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Dear Valued Client,

In this edition of our client newsletter we cover the ongoing IRS scam phone calls, important mid-year tax planning tips, summer camp tax breaks, employer issues and much more.

Our goal is to provide you an unparalleled level of client service. If you see something that you want to talk about, please contact us to explore the possibilities. We rely on satisfied clients as the primary source of new business, and your referrals are both welcomed and most sincerely appreciated!



TaxSquad - Laurence Weinhoff, EA

Scammers Impersonating IRS Agents Called You Yet?


The Treasury Inspector General for Tax Administration (TIGTA) has indicated it is making significant progress in its investigation of the IRS impersonation scams that are sweeping the nation, causing reported taxpayer losses of more than $36 million and averaging more than $5,700 per taxpayer. To date, TIGTA has logged approximately 1.2 million calls reported by taxpayers, and nearly 6,400 people have reported that IRS impersonators have fleeced them.
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Do You Need a Mid-Year Tax Checkup?


If you are inclined to procrastinate until the end of the year or, even worse, until tax-filing season to worry about your taxes, you may be missing out on opportunities to reduce your tax and avoid certain penalties. The following are some events that can affect your tax return; you may need to take steps to mitigate their impact and avoid unpleasant surprises after it is too late to address them.
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Short-Term Rental, Special Treatment


If you are one of the many taxpayers who rents out a first or second home using rental agents or online rental services (such as Airbnb, VRBO and HomeAway) that match property owners with prospective renters, then some special tax rules may apply to you.
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Tax Breaks for Hiring Your Children in Your Family Business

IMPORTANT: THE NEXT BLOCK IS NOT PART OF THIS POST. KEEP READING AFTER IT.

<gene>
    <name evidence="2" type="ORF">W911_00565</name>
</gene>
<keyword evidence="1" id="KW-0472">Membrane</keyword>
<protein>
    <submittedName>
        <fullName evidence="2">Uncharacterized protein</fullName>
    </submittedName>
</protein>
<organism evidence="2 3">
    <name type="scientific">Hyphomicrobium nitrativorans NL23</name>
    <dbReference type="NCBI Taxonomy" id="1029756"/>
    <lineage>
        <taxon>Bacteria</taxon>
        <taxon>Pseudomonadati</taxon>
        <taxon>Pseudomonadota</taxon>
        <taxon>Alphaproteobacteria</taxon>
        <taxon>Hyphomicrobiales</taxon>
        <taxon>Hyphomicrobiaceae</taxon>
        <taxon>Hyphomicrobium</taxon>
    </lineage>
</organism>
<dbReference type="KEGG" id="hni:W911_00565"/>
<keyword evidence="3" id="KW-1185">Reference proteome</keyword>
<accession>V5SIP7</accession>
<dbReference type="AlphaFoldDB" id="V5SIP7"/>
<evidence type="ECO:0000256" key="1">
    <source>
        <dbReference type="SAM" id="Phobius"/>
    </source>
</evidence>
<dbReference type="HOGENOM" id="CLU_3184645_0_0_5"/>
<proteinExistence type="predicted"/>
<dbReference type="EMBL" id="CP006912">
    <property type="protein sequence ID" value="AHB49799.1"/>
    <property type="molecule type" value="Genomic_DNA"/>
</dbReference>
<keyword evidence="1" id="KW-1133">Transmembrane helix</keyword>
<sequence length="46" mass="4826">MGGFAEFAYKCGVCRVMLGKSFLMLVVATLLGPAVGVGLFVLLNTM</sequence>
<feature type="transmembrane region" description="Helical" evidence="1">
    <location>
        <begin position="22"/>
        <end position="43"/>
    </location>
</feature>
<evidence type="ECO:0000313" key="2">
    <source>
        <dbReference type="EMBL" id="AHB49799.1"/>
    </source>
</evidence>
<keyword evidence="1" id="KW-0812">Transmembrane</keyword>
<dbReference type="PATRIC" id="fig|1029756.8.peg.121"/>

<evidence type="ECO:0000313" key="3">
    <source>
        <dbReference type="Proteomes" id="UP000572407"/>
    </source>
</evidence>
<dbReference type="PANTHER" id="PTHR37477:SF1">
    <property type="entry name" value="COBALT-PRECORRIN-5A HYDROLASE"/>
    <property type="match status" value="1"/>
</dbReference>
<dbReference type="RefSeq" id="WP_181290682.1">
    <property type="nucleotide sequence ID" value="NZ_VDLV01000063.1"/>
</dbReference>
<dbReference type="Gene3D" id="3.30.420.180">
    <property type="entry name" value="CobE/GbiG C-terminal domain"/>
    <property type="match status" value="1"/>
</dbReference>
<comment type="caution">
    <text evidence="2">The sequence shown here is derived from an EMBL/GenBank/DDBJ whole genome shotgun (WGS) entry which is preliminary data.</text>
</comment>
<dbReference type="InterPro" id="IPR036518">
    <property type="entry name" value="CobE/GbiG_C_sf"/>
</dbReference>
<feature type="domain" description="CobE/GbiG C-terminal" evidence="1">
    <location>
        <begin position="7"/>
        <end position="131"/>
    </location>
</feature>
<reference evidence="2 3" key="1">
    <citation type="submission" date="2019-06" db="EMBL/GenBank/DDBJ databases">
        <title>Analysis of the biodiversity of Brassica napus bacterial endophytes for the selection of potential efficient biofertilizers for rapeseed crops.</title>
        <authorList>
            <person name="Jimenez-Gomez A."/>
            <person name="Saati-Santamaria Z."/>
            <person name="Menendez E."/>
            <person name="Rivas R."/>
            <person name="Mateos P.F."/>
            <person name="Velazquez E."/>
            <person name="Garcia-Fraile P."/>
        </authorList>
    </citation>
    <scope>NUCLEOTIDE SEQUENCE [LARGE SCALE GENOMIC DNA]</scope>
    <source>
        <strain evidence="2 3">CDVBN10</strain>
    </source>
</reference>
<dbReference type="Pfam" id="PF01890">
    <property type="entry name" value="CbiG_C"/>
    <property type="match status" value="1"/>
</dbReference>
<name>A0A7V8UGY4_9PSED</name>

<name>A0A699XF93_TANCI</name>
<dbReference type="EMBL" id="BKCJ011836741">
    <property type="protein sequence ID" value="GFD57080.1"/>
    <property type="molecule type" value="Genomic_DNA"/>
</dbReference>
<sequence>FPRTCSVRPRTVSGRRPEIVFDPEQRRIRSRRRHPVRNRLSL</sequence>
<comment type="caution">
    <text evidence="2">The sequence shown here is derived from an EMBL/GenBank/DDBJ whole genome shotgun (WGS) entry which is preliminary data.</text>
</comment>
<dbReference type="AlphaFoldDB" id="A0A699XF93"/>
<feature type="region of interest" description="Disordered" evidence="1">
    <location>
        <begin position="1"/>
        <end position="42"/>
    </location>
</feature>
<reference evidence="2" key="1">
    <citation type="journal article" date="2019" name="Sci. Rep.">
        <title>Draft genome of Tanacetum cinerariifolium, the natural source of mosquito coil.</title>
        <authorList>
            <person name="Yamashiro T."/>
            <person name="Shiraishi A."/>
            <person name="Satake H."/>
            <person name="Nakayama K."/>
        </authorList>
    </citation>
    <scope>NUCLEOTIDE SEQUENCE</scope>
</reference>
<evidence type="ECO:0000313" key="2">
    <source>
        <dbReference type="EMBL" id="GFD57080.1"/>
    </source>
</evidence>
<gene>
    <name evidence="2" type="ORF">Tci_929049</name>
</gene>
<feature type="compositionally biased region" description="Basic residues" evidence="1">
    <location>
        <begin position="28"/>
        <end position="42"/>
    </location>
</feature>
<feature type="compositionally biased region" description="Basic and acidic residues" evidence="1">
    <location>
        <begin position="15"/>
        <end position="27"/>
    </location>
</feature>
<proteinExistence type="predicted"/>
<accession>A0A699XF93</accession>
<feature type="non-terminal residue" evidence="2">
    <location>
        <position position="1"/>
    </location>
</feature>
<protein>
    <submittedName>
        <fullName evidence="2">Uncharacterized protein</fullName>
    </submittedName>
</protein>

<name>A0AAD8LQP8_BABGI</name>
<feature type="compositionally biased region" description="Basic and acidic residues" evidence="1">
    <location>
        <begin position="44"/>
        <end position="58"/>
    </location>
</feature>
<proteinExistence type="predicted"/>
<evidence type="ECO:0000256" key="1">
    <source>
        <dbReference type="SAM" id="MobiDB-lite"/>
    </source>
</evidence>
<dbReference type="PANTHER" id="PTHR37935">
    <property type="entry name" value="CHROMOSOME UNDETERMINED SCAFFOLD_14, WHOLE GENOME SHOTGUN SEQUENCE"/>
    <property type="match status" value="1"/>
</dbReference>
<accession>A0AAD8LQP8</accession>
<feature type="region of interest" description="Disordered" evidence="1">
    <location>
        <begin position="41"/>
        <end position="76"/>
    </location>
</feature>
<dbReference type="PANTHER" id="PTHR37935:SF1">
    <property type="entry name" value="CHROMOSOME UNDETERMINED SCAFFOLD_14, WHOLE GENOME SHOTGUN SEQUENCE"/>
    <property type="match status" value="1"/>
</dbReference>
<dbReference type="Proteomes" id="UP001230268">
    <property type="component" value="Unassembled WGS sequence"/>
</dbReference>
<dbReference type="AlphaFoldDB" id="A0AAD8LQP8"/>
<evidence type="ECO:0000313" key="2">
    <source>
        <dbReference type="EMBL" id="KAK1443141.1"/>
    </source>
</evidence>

With school vacation time just around the corner and employees heading out for summer vacations, you might consider hiring your children to help out in your business. Financially, it makes more sense to keep the family employed rather than hiring strangers, provided, of course, that the family member is suitable for the job.
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School’s Out - Who Is Going to Take Care of the Kids


Summer has just arrived, and there is a tax break that working parents should know about. Many working parents must arrange for care of their children under 13 years of age (or any age if handicapped) during the school vacation period. A popular solution — with a tax benefit — is a day camp program. The cost of day camp can count as an expense toward the child and dependent care credit. But be careful; expenses for overnight camps do not qualify.
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Solar Tax Credits – Before You Take the Leap


When you see those TV ads for home solar power, you may get the impression that Uncle Sam is going to pick up 30% of your cost and you only have to come up with the other 70%. That is not necessarily the whole picture. True, the federal government has a 30% tax credit for the cost of a qualified solar installation (some states also have solar credits or other incentives). However, the federal credit is non-refundable and can only be used to offset your current tax liability, and any excess carries over to future years as long as the credit still applies in future years. Currently, the credit is allowed through 2021. What this means: You may not get all the credit in the first year as you might have been led to believe or assumed based upon the TV ads.
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Tax Court Ruled Employer’s Independent Contractor Interpretation Reasonable


One of the most challenging issues facing employers is whether a worker should be classified as an employee or an independent contractor. A case recently concluded in federal district court illustrates this point. An employer, Nelly Home Care, Inc., had classified a group of 35 workers as independent contractors and was charged by the IRS with owing substantial employment taxes. The agency pursues those who try to avoid having to pay FICA, FUTA and income tax withholding by mislabeling employees in this way. Upon review of the specifics of the case, the court determined that the employer did not owe these taxes and was entitled to relief under Section 530 of the Revenue Act of 1978. The case was Nelly Home Care, Inc., DC-Pa., May 10, 2016.
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Disclaimer: The tax advice included in this newsletter is an overview of some complex tax rules and is not intended as a thorough in-depth analysis of the tax issues discussed. Do not act on the information included in this newsletter without first determining how these issues apply to your particular set of circumstances and if there are any special tax laws or regulations that might apply to your situation.
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